Today on the Blitz we have author Patricia McLinn talking about the bride’s bouquet. Please welcome her with some comments about your own dream wedding bouquet (even if you didn’t use it for your own wedding because it was too expensive, far-fetched, or impractical). Should I admit I don’t remember my own bouquet? I had a simple wedding and was so far from a Bridezilla…except for insisting that everyone got married on Sunday until I was finally convinced otherwise by facts…. I was far more focused on the marriage part, and the family that gathered to celebrate.
A bride’s bouquet is as individual and distinctive a choice as the wedding dress – and the groom.
But in ALMOST A BRIDE, the bride isn’t thinking of bouquet or dress. Matty Brennan is thinking about cattle and fence line. The only reason Matty has asked childhood sweetheart Dave Currick to marry her is as a last-ditch ploy to save her family’s Wyoming ranch.
Dave knows Matty’s up to something. No idea what, but if she needs help he’ll never turn his back on her.
As for her abrupt, outrageous proposal of marriage, there’s no way she’ll go through with it.… Read the rest
Please welcome Cheryl Bolen to the blog today, to keep the June Wedding Blitz theme going strong with a factoid about the history of the white wedding dress we now consider to be traditional.
The White Wedding Gown – Tradition or Upstart Trend?
You may notice the cover of my The Bride Wore Blue. Doesn’t look much like wedding dress, does it? That’s because the flowing white lace gowns and veils didn’t make their appearance until Victorian times.
In the Regency, most brides did not have special dresses made for the wedding ceremony. Sunday best often sufficed as a wedding gown. That is not to say that white or ivory dresses were not worn. White, ivory, and pastels were appropriate attire for Regency maidens. Veils were not worn, but a turban or bonnet could be.
What of the big, elaborate weddings where all the family from all over the country attended? That didn’t happen in the Regency era, either. (The Regency is technically the period from 1811 to 1820 where the Prince of Wales served as regent when his father was mentally incapable.) Weddings were small affairs for whatever family happened to be close by.
Perhaps one reason the weddings weren’t large spectacles was because, typically, there was not a lot of time for planning, and communication was slow.… Read the rest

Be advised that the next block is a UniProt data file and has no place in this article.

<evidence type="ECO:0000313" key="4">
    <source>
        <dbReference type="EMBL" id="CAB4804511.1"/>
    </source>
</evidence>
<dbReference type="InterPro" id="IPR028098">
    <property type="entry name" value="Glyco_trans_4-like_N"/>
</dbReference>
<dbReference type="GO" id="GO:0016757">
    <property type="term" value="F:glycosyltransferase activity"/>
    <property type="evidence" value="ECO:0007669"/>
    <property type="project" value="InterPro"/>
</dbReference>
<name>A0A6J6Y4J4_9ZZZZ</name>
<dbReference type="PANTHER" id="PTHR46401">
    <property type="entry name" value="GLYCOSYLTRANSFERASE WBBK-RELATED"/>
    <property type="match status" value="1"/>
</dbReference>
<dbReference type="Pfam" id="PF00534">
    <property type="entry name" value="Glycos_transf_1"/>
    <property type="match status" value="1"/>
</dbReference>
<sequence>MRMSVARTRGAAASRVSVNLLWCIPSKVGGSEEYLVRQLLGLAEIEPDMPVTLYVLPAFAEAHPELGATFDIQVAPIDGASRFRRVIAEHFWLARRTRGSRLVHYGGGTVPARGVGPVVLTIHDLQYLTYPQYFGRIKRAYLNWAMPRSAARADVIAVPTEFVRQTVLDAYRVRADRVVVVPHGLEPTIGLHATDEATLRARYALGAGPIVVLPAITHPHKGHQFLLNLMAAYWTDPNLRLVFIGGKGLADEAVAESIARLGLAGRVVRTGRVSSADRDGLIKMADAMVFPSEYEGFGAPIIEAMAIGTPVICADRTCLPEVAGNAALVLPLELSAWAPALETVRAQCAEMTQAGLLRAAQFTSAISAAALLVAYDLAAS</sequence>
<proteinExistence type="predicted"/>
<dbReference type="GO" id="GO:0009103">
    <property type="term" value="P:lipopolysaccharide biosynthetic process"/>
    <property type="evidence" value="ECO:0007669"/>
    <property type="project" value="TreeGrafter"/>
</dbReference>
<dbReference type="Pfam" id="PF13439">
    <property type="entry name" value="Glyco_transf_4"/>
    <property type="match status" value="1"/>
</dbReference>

Please welcome author Jillian Dodd to the blog today. Jillian planned out her character’s wedding on a wedding board. Sounds like a perfect application for Pinterest these days, doesn’t it? Since I’m someone who isn’t all that visual, I can see how useful this would be, whether planning a wedding, or planning a book. Not to mention fun!
Using Pinterest to Plan a Wedding … or a Book
In my new book, That Wedding, I had a blast planning out an entire wedding for the characters in my series. Because the book was about their engagement and wedding and she would be planning the wedding throughout the book, I had to actually plan out every detail. From the perfect dress to their wedding gifts to each other, all the little details are sprinkled throughout the story of their life.
In the first book of the series, That Boy, you follow the characters growth from age 10 until age 22. Knowing my readers would be invested in having the perfect wedding for these two, I immersed myself in online wedding sites, bridal magazines, and wedding shows. I had a lot of basic details picked out then went to a sorority sister/wedding planner friend of mine and said I need help.… Read the rest
Please welcome guest author Lisa Mondello to the June Wedding Blitz series. Lisa is personally acquainted with the weather disasters that can threaten to ruin a bride’s day. But, never fear, family prevailed and the day was a success despite the weather. That’s the kind of wedding story I like to hear.
A funny thing happened… by Lisa Mondello
You’ve probably heard a million stories of wedding snafus before. I certainly have my share of them between the weddings I’ve attended. Take my sister’s wedding. She and my brother-in-law got married in a tiny chapel by the lake. It was quaint and beautiful and was just big enough for my Italian family and his Portuguese family to fit in. It really was the perfect venue for a country wedding.
Unfortunately, there wasn’t the normal vestibule at the front of the church, or better yet, a bride’s room, because just as the car with the bride and all the bridesmaids pulled up to the church, it poured! And I mean POURED!
Well, of course, we were all concerned for the bride. After curling hair, doing makeup and slipping into the perfect dress, no one wanted her to look like a drowned rat as she walked down the aisle to Vivaldi’s Four Seasons.… Read the rest
Please welcome Sharon Ihle to the blog this week. Fittingly for the month of June, Sharon has a warning all brides must hear, so that they can make sure that someone guards the wedding cake at all times! I think I’ll take that duty at my daughter’s wedding (but don’t ask to check under my fingernails…I’ll have to refuse under the grounds I may incriminate myself).
The Saga of Cake Finger
Let this be a warning for all you brides-to-be; there is a stealthy woman out there known as ‘Cake Finger,’ and she might just surprise you by taking what we’ll call liberties with your wedding cake. (Note: this warning does not apply to brides who insist on whipped cream or non-dairy frosting.)
To those who prefer truly satisfying buttercream or even lard frosting, I strongly suggest you hire a friend or trusted family member (pick me, pick me!) to guard your wedding cake during the festivities. I’ve attended many weddings over the years and Cake Finger always manages to get a swipe of frosting before the bride and groom have the opportunity to smear it across one another’s lips.
Cake Finger has been doing this for years.… Read the rest